Korean Peninsula On Powder Keg






Dr. Narad Bharadwaj

With the test of intercontinental missile by North Korea on May 13, peace and stability in the Korean peninsula has become a matter of concern for entire humanity.   The inexorable way with which North Korea is pushing its limits to emerge as a nuclear power and the zero some approach of the western countries in dealing with this threat indicates that the Korean peninsula is being crafted as a theatre of a new global war. 

Sanctions and militarisation

Since the  1953 armistice between North and South Korea, the situation in the Korean peninsula has never been as dangerously close to war as it is today, and North Korea is not only to blame. There is a strong tendency in international diplomacy to depict North Korea as the sole factor for the development of this situation. But a close observation of the unfolding situation reveals that the policy of the USA and western capitalist countries to strangle North Korea by imposing unending sanctions and militarisation of South Korea as a counterbalance is responsible for the situation.

North Korea is living as a beleaguered nation under constant threat of war with the US-backed South Korea whose defence capability has been shored up with the presence of American army on its soil.  As the armistice signed in 1953 was never replaced by a permanent peace treaty the two countries are technically in a state of war. The clouds of hostilities are gathering ever darker since the past few years and western powers are contributing to further aggravate the situation through their policy of exerting more intense pressure on North Korea.

The sustained tension in the Korean peninsula has fluctuated between a period of conciliation and bellicosity in the relation with South and North Korea.

From 2000 onward, the relation between the two countries had improved considerably for some time raising hope that the Korean crisis could be averted through negotiated settlement. There were emotional moments of family reunion for people separated since the Korean war of 1950-53. Even the leaders of the two countries considered bete noir for each other for a long time had shaken hands during the Pyongyang Summit held in 2007. This period even saw the inauguration of a freight train across the border.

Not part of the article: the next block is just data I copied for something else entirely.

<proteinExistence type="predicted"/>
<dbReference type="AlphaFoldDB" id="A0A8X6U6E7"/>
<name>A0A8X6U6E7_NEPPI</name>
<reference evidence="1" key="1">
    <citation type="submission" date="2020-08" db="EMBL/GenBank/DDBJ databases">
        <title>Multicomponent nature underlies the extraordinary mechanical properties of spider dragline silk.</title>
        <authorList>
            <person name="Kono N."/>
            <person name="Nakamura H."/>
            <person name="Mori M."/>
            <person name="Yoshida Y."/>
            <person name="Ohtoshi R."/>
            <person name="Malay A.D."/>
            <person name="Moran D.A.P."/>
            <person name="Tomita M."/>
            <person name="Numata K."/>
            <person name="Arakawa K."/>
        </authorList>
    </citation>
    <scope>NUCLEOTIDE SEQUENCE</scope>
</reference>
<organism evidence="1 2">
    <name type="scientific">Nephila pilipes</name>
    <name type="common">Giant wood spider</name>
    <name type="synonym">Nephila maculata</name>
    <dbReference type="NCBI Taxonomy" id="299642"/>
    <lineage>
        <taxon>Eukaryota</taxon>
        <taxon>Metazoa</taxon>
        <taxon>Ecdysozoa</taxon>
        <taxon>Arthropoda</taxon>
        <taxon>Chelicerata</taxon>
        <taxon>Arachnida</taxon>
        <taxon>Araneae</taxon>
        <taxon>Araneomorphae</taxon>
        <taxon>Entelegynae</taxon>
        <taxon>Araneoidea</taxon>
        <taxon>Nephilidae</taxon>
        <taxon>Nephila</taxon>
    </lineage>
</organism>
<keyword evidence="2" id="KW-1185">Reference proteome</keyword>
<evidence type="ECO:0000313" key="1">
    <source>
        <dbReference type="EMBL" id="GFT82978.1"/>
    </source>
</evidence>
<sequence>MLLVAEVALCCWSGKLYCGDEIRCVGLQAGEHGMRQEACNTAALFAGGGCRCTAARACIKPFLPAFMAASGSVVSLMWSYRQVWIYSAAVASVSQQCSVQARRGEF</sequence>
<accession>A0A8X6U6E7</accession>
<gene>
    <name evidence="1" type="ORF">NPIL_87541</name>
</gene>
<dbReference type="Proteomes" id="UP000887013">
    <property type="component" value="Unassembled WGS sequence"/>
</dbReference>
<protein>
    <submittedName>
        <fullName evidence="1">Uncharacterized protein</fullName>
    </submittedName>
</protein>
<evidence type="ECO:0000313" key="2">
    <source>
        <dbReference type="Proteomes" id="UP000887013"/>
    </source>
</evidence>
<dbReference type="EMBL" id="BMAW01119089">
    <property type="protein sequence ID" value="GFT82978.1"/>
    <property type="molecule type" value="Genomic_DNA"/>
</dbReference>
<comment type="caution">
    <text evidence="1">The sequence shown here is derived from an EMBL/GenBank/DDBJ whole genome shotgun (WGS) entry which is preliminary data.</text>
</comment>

But the relationship between the two countries took a downturn the same year when North Korea sank a South Korean ship killing 40 sailors onboard.  South Korea, together with the United States, has been building immense pressure on North Korea since. They have even managed to rally Japan and major European powers against it. 

In addition to the constant threat it faces from the 28,500 US military stationed in South Korea, it has also been brought to bear the crushing UN sanctions. In the whole world, China remains the only strategic ally of North Korea.  Of late China, too, has started to show signs of exasperation with Korea in the face of its policy bordering on brinkmanship.  Despite China’s displeasure, however, Korea remains unfazed and the hostile exchange of war rhetoric between the US and North Korea has kept the Korean peninsula as volatile as ever.

In the face of extreme isolation to which North Korea has been pushed to and the constant threat of invasion from the US, the former has decided to tenaciously cling to nuclear deterrent.  Beginning its pursuit for nuclear power from its first nuclear reactor built at Yongbyon in 1965 with Russian assistance, North Korea has been secretly trying to attain nuclear capability.

The world was aware of its intent, but was overtaken when North Korea announced in 2004 that it had developed nuclear weapon by enriching plutonium.  Instead of starting serious process of taking steps for de-escalation of tension, the western world derided the Korean achievement as false rhetoric. It put additional psychological burden on the Central Asian communist state to prove itself.